With Islamists, religious teaching by an influential figure is often part of it. Young men see their parents living comfortable Western lives and that jibes with the purity of a message some may be hearing from a more extreme imam. Young people, no matter how intelligent, are often overly ideological, especially boys and young men.

          They go looking on the Internet for someone who speaks to their concerns and that’s where they come across the videos of US-born cleric Anwar al-Awlaki. He was killed in a raid in 2011 but is still the biggest influence on disaffected young Muslim men in the US.

          He speaks to their feelings of disempowerment, disillusionment etc and gives them a way to fight back.

          The success of Trump has led to an increase in the expression of various kinds of prejudice and bigotry, including that against Muslims. This increases the number of people who have negative feelings about themselves and the world around them. Some go searching for answers on-line, some find Awlaki, and some are inspired to follow his message.

          Any increase in anti-Islamic rhetoric by a political leader gives the extremists an opportunity to say, “I told you so. They hate you. They hate all Muslims. This is the true face of America. There is no hope for you. You must fight for Islam. It is the righteous thing to do.” etc.

          Trump has given the recruiters another tool to use in encouraging potential jihadis that the right thing to do is to fight and die for Islam.

          He’s also made it more difficult to form alliances with those he needs most to bring peace to the Middle East. Do you think his actions have, for example, made Iran more or less likely to attack US allies in the region? Just calling Iran a failed state is extremely insulting. Whatever else Iran is, it’s not a failed state.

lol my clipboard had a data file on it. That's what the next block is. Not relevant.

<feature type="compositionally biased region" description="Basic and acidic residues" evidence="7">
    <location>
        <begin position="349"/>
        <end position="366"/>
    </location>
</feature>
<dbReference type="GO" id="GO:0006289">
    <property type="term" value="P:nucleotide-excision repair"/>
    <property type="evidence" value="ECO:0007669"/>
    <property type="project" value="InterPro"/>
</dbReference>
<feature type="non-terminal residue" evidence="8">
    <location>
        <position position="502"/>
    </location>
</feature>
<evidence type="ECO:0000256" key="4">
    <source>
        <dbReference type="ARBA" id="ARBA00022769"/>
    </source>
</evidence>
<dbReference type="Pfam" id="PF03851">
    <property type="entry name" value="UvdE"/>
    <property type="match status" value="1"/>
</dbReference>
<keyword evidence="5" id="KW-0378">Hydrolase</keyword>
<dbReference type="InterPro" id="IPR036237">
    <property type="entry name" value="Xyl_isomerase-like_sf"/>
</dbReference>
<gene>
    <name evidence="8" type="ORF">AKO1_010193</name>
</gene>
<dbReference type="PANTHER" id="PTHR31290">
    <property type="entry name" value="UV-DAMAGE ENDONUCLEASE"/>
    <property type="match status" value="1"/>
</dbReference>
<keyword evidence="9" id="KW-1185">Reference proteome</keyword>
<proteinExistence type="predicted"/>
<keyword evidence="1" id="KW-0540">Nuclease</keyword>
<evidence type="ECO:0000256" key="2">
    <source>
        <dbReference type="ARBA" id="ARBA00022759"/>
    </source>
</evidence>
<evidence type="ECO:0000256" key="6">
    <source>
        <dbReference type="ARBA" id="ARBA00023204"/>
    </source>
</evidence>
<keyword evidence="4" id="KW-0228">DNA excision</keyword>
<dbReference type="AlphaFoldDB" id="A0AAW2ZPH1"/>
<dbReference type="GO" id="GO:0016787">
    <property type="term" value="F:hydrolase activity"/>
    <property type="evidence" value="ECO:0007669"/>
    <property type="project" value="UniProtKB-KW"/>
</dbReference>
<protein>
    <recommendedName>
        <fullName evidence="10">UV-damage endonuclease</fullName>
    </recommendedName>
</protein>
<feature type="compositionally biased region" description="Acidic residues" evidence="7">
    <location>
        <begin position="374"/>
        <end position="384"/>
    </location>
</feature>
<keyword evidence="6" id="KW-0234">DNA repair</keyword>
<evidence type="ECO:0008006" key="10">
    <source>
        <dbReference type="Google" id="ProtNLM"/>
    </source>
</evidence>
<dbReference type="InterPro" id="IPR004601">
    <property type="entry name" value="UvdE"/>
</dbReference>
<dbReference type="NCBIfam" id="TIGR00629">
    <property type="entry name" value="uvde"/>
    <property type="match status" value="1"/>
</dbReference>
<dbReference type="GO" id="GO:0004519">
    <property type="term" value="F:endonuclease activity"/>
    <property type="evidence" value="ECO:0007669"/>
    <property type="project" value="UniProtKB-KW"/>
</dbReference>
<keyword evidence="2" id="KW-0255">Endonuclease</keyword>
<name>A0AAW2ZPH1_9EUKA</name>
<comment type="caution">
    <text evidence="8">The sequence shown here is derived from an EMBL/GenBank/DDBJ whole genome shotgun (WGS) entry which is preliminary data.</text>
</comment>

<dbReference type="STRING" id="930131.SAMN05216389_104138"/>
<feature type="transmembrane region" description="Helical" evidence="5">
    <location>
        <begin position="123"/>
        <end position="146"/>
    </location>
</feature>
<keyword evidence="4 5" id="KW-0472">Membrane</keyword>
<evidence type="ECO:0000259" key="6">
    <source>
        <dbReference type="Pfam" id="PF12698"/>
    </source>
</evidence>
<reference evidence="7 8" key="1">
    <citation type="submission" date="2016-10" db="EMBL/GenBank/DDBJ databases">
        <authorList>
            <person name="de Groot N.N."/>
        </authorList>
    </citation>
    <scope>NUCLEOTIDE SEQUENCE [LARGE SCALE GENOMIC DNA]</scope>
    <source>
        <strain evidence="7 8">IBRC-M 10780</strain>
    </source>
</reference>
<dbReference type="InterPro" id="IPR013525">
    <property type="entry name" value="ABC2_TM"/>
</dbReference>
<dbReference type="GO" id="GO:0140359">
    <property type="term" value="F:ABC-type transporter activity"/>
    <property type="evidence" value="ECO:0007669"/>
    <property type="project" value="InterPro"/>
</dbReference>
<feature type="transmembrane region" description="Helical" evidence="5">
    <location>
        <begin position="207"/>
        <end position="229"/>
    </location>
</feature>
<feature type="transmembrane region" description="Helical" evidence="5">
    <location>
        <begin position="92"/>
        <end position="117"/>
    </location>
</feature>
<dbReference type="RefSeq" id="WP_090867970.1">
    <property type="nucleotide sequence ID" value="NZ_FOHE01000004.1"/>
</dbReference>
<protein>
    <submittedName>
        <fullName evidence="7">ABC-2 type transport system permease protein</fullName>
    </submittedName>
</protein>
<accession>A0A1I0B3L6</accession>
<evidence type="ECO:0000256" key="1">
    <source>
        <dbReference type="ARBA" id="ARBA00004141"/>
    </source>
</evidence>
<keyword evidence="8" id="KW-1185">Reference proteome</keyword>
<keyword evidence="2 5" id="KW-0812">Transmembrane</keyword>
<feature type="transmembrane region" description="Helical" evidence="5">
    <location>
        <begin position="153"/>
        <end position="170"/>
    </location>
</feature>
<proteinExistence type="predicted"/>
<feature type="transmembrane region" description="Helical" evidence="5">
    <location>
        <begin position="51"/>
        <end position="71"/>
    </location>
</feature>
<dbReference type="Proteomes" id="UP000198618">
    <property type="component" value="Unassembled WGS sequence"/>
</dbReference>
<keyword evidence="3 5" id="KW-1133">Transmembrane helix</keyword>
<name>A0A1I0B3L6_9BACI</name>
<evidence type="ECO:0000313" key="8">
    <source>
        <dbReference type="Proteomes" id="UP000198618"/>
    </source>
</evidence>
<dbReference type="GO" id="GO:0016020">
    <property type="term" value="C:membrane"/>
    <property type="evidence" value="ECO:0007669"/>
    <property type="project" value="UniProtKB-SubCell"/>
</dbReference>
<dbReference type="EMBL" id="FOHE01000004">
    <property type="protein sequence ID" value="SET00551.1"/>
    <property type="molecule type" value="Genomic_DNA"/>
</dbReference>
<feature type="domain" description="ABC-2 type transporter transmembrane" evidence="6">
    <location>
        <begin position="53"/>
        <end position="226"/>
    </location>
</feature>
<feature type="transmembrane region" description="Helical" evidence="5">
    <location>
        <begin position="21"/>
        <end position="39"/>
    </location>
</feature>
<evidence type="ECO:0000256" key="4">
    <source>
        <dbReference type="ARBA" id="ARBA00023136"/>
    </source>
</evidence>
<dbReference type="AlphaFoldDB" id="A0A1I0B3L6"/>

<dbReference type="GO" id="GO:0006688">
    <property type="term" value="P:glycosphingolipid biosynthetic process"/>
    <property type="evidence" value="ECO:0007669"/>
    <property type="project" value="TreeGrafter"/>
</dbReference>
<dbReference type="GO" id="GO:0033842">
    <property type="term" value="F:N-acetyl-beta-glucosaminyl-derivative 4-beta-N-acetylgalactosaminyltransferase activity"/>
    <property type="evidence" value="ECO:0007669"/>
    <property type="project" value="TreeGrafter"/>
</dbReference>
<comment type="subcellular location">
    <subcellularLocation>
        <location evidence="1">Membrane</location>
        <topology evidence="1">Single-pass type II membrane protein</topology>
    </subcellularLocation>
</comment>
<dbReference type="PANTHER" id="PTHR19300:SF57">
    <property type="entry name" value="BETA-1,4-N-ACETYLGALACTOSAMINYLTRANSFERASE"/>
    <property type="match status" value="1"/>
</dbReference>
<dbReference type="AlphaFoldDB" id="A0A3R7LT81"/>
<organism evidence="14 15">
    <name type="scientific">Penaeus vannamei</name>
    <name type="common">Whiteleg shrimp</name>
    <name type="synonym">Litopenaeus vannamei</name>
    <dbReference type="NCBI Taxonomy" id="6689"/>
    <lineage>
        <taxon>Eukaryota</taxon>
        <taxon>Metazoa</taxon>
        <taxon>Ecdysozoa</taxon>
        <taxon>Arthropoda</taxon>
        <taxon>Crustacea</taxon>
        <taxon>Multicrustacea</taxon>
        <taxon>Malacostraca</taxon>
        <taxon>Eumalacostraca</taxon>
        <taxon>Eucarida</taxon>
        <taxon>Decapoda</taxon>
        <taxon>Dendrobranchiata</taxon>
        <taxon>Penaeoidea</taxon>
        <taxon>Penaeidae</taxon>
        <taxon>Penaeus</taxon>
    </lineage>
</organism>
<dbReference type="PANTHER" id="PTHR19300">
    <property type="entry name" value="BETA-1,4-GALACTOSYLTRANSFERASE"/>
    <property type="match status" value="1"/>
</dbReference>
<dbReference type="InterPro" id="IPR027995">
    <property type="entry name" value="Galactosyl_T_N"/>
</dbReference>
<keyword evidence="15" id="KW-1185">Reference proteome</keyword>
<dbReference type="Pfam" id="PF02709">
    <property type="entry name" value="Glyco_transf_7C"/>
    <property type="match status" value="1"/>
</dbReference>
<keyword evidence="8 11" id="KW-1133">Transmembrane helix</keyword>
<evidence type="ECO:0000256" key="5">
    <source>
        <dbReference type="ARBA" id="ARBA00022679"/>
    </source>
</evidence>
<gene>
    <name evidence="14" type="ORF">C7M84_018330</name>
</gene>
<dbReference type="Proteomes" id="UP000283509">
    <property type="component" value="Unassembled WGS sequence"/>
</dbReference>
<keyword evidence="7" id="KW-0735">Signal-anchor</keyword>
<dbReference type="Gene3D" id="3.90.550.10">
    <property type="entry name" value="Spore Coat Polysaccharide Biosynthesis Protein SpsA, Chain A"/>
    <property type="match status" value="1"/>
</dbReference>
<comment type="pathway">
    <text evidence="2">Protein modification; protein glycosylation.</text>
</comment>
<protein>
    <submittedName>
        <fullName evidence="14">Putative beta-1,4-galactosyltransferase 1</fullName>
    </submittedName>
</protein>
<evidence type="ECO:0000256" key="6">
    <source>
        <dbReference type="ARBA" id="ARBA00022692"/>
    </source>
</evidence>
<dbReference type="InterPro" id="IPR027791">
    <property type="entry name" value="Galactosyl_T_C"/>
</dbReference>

• Yakaru says:

            Yes. And he’s making it much harder to have an already difficult public debate. He has given bigots and closet bigots all around the world permission to speak stupidly in public. And given that his Muslim ban — which is exactly what it is supposed to look like to his mob — is not even an attempt at a solution to the problem.

            So now with elections looming in Europe, right wing populists have permission to parade their bigotry and whip up the masses with promises of pointless and counterproductive revenge.

          • Ken says:

            All great points, Heather, but you did leave out the important justice dimension, because we know a large proportion of the recruits are not very religious. Particularly the Western recruits often simply aren’t fighting and dying for Islam, but for the many Muslims who they perceive have been wronged. Much of this injustice comes from Western violence in the ME, but is being compounded by Trump’s rhetorical targeting of so many, even if not all, Muslims, and making life harder for refugees, who certainly aren’t thinking about trips to Disney or any other holidays in the States, but about the survival of their families. And Trump adding that we should have stolen Iraqi oil when we had a chance is just another reason for them to claim the US is at war with all Muslims, rather than just jihadis.